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Oregon Again Advances Vaccination Timeline Ahead of Broad May 1 Expansion

Frontline workers and adults under 45 with chronic conditions will become eligible two weeks ahead of previous schedule.
Four Portland-area hospital system are running the Oregon Convention Center site while Salem Health is in charge of the fairgrounds in Salem. | OHSU
March 26, 2021

As vaccine supplies continue to increase, Oregon is accelerating its timeline for COVID-19 vaccination eligibility for frontline workers and people with underlying chronic conditions, Gov. Kate Brown and public health officials announced Friday.

The acceleration comes as Oregon seeks to meet the May 1 deadline that President Joe Biden set for all states opening up eligibility to everyone.

Starting, Monday, April 5, the state is opening eligibility to all frontline workers, plus multigenerational household members and adults 16 and older with underlying chronic health conditions. That group previously was set to become eligible on April 19. There is currently no vaccine for children under 16. 

On Monday, Oregon is expanding eligibility statewide to another group that includes adults 45-64 with underlying health conditions, migrant and seasonal farm workers, seafood and agricultural workers, food processing workers, wildland firefighters and people in low-income senior housing and senior congregate settings and pregnant people 16 and older. 

That group has already started to get vaccinated this week in some counties. Twenty-two of Oregon’s 36 counties submitted letters of attestation to the Oregon Health Authority declaring that they had the supplies on hand to move forward to this group and had openings for appointments not filled by senior citizens.

“With so many counties across Oregon ready to begin the next phases of vaccination, I am accelerating our vaccination timelines statewide rather than proceeding county-by-county,” Brown said in a prepared statement.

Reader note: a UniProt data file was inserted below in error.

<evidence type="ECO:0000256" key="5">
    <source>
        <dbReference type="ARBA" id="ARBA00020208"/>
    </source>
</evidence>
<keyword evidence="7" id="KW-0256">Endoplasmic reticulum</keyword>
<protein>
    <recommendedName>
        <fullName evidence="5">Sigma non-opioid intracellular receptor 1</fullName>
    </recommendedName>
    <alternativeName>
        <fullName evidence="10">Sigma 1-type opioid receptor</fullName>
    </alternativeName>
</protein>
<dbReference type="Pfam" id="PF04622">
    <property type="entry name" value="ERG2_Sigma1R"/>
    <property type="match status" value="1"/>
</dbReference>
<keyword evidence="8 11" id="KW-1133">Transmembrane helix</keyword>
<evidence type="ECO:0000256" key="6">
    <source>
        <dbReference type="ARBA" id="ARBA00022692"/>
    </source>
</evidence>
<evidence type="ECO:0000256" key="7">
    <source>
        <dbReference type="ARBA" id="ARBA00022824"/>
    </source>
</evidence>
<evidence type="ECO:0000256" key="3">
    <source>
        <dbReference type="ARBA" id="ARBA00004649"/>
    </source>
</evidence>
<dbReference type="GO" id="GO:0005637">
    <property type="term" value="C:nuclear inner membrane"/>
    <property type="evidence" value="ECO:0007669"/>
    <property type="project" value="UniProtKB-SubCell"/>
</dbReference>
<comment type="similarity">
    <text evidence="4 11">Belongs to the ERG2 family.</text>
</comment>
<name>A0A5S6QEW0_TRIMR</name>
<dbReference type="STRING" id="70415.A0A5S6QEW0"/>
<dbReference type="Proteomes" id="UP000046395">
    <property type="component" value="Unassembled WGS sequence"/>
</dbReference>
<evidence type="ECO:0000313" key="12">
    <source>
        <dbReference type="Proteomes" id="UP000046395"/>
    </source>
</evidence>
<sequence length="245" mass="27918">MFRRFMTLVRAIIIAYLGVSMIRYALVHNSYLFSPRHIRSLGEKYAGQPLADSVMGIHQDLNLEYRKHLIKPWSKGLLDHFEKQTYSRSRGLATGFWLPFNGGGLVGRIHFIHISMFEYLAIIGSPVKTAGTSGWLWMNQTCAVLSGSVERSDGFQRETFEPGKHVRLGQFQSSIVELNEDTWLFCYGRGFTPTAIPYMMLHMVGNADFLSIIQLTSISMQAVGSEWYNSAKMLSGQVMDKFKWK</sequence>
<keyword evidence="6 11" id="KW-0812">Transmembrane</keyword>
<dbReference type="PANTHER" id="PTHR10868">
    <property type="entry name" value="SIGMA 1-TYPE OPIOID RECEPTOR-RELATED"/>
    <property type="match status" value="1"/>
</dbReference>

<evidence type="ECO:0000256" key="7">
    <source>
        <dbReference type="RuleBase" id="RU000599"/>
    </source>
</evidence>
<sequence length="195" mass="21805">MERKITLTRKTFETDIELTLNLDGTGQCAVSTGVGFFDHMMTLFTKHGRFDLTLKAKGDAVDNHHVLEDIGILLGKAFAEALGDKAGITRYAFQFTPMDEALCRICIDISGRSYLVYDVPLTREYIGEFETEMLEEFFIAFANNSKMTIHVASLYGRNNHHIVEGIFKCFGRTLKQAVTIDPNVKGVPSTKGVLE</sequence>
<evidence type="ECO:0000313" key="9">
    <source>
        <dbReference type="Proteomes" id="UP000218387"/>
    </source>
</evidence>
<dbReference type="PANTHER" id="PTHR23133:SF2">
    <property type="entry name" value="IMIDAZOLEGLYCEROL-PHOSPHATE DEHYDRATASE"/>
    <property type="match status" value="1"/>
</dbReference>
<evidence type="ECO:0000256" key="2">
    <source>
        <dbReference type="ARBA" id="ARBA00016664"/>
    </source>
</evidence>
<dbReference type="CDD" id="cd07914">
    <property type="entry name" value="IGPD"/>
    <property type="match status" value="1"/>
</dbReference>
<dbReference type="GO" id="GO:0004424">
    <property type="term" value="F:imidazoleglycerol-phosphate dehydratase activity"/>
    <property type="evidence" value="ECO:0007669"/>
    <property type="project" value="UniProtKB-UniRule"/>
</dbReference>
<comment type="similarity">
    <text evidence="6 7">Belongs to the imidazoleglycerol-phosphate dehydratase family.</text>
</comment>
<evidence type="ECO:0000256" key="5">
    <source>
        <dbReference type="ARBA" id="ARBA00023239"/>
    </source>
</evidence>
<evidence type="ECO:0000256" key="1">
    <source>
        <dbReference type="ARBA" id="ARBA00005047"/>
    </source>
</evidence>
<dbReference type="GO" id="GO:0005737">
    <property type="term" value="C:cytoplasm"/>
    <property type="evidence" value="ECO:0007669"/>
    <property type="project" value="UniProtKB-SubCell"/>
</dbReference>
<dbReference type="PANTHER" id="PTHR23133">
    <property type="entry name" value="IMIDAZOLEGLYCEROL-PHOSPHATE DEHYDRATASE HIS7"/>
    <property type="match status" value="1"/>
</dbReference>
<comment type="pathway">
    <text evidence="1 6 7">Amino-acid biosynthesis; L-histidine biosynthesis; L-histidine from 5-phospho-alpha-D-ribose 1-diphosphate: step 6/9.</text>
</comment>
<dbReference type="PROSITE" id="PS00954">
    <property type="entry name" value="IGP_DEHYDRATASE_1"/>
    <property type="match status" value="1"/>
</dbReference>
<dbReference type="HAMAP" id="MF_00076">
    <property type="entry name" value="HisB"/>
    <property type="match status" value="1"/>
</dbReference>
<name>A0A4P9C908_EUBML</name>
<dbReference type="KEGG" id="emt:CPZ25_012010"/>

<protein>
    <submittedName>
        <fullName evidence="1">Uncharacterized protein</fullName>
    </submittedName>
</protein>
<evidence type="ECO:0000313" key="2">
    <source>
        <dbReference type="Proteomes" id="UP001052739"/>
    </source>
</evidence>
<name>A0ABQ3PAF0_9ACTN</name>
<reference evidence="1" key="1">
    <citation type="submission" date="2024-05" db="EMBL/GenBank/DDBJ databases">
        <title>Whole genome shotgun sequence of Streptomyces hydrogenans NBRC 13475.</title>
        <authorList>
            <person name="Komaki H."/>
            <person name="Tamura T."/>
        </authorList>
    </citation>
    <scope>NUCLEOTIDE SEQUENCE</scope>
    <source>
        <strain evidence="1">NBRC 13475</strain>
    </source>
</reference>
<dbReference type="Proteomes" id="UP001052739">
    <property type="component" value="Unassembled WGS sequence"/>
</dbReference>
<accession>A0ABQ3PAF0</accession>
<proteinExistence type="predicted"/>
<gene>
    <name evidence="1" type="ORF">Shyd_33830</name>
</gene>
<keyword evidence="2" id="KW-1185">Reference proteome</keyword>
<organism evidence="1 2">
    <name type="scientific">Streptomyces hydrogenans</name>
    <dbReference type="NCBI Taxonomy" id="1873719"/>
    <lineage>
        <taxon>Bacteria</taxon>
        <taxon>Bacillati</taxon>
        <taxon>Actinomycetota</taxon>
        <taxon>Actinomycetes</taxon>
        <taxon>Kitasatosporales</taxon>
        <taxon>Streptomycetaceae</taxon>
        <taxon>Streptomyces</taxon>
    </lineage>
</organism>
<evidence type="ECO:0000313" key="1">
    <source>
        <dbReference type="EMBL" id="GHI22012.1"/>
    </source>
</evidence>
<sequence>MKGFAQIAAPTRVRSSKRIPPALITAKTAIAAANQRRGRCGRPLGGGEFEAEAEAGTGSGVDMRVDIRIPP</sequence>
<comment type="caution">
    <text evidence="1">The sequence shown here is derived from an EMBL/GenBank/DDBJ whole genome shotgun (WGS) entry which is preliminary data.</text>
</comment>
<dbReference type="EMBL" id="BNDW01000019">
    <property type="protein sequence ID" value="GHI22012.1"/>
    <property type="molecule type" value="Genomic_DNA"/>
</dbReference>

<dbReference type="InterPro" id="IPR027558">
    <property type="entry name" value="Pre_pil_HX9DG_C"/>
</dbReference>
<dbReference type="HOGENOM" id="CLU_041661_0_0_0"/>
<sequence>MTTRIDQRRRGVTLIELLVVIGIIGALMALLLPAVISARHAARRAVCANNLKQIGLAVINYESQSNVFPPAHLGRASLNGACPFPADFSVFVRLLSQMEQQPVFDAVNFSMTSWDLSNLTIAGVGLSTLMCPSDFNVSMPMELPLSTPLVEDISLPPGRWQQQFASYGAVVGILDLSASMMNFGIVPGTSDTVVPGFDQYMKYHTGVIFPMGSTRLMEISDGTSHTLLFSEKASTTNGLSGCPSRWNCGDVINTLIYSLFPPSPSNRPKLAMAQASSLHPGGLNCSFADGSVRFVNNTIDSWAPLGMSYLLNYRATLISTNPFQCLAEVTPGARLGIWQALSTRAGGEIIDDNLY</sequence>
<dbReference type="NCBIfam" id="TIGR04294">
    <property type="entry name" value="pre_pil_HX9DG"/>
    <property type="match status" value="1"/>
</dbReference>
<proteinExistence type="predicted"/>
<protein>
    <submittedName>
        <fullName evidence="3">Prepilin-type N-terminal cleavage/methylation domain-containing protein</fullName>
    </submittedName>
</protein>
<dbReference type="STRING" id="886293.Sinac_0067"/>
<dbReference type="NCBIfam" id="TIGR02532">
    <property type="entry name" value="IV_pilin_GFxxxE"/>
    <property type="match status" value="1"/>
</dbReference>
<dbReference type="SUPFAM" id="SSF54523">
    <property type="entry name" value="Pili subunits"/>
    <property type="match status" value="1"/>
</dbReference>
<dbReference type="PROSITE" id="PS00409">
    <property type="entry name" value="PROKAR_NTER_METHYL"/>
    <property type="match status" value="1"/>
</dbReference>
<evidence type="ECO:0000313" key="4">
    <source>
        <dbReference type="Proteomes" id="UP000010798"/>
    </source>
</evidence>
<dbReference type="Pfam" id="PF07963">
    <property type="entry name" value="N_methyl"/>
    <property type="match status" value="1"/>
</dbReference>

“As we vaccinate our frontline workers and all Oregonians with underlying health conditions, we will work to make sure vaccines reach the communities that have been hardest hit by COVID-19: Oregon’s Black, Indigenous, Latino, Latina, Latinx, Asian, Pacific Islander, Tribal and communities of color,” Brown added.

Oregon’s initial rollout of priority groups has favored white Oregonians more than minorities, as the state made senior citizens eligible ahead of frontline workers. For example, Oregon is about 13% Latino, but only about 3% of the state’s senior population is Latino. However, public health officials said the state will start to vaccinate more people of color as frontline workers become eligible. For the past month, the state has focused largely on vaccinating senior citizens.

Meanwhile, the volume of vaccine flowing into the state continues to rise, albeit sometimes in fits and starts.

Johnson & Johnson doses fluctuated this week, when Oregon received 24,200 doses, about 40,000 less than the state expected. 

Oregon Health Authority Director Patrick Allen on Wednesday had raised concerns about Johnson & Johnson doses dipping with the House COVID-19 Subcommittee. However, on Friday, he said the state still expects to have received by early June sufficient supplies to vaccinate all Oregon adults who want a dose. Johnson & Johnson is a one-dose shot, unlike the Pfizer and Moderna vaccines, which require two doses spaced several weeks apart. 

“At this point, we think this is a question of timing rather than a question of whether the supply will materialize or not,” Allen said Friday in a press call.